Sometime ago, I had friends who spoke often about getting this, or that, “word from the Lord.” Usually, this was in reference to God’s will for them, and specifically in regards to what He wanted them to either do, or not do. His perfect will for their lives.
Problem is, oftentimes these things didn’t work out.
Consequently, the faith of my friends was repeatedly shaken, because God had somehow let them down.
Oh, this was never explicitly stated, but certainly was implicit in the bewildered looks when something fell through.
This gets to the heart of how we discern God’s will. More specifically, how we discern God’s will for our lives. But I’ve got to wonder: is this even the right question? Does God have a specific, individual will for each one of us? Does the Bible even teach this?
My contention is that it does not–there is, in the words of Dr. Garry Friesen, no missing “dot.” God’s will is not a bullseye on a dartboard that we have to hit precisely to win at life. (Oh, don’t get me wrong: there are a great number of things outside of His will, which the Bible calls sin).
If God’s will can at all be likened to a dartboard, it’s more like:
(image credit: Dr. Garry Friesen)
The implication being that God’s moral will applies equally to all (whether believer, or unbeliever–though they don’t necessarily acknowledge it). Within His moral will is the area of freedom and responsibility–the area where we free to choose–wisely–this, that, both, or neither. Remember: Galatians 5:1 tells us that “it was for freedom that Christ set us free.” If God sent His Son to die to purchase our freedom, don’t you suppose that something purchased at so high a price means something to God?
Now hear me out: I don’t mean at all to diminish the work of the Spirit in our lives. He does indeed convict us of sin, righteousness, and judgment. He comes along side to (according to John 14:26) “teach you all things and will remind you of everything I have said to you.” What we need to ask ourselves is the Holy Spirit ever going to teach us anything that is unwise, or in any way contrary to God’s Word, the Bible? I contend that He does not, and will not.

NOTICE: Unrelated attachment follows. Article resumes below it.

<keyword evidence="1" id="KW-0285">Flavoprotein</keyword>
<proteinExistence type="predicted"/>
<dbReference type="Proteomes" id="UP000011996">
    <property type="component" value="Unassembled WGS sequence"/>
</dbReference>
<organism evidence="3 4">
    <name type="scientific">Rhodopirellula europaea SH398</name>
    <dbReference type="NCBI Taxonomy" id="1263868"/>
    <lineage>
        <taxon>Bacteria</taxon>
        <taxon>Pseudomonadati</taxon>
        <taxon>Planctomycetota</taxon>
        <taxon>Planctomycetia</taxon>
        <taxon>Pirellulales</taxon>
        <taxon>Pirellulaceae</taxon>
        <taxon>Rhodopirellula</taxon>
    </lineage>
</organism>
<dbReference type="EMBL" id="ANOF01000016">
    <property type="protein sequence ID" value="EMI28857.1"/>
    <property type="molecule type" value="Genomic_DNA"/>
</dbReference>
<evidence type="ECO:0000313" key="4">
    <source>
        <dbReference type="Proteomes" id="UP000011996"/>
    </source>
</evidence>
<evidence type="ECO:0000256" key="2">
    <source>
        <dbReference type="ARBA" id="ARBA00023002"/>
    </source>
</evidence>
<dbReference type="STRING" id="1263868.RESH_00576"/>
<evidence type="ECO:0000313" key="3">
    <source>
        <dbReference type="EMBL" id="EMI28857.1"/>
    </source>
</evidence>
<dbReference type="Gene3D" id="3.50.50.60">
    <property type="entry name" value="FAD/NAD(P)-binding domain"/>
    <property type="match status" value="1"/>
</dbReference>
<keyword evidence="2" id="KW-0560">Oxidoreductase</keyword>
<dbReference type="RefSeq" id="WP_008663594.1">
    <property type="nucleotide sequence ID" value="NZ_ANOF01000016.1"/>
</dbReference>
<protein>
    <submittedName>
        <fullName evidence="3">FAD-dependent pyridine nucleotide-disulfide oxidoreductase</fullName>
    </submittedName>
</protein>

And that is the great danger of extrabiblical revelation, namely that “I had an “impression” to do thus and such,” but what happens when it doesn’t work out? Who’s to blame? God? God forbid!
It’s our faulty exegesis that’s truly at fault here. I think much of this really has to do with all the Evangelical-speak foisted upon us; I mean: “Come have a personal relationship with Christ.” Where does the Bible use that language? Oh, certainly we are invited into a “relationship” with Jesus, but it is one unlike any other: never can we see, feel, or talk to Him directly like we can with spouses, children, friends, coworkers. “God is a spirit, and they that worship Him must worship in spirit and in truth” (John 4:24). Spirit of course means incorporeal, without a body.
If I had to boil this all down to a simple syrup, it would be this: we want God to give us a word (beyond what He’s given in His Word), we want Him to speak to us personally and directly because we don’t feel special. And thus having special revelation fits the bill nicely. Makes us feel special, makes us feel spiritual. But I gotta tell you: sometimes impressions are just impressions.
Back to the example of my friends: the wife became convinced that God had given her a word–apart from any qualifying biblical criteria–that she was released from her marriage. The fact of the matter is that she had been unhappy for sometime, and merely sprinkled a little God dust on things to validate her feelings. Which is a dangerous, dangerous place to be.
In conclusion, let me ask this: when is not appropriate to obey God’s commands? (Yes, I know we don’t stone witches or adulterers anymore. This is because the law of grace tells us that, as long as someone lives, there is hope for repentance). The answer, according my friends, is apparently when God tells one that “it’s ok, My child, you don’t need to respect…”
Which to me is blasphemous.
(On a related note, it seems to me that we’re often guilty of playing the “calling” card to get out of things that are clearly mandated in God’s moral will. You’ll hear such things as “I don’t feel lead,” or “that’s not my calling,” or “I’m just not gifted in that area.” Um, when is it ever not God’s will “To act justly and to love mercy and to walk humbly with your God?” (Micah 6:8b).
When is it not? Your thoughts in the comments, please.
(Please note: this was not intended to be a thorough exegesis of everything the Bible says about knowing God’s will. For a more exhaustive treatment, please see Dr. Garry Friesen’s website).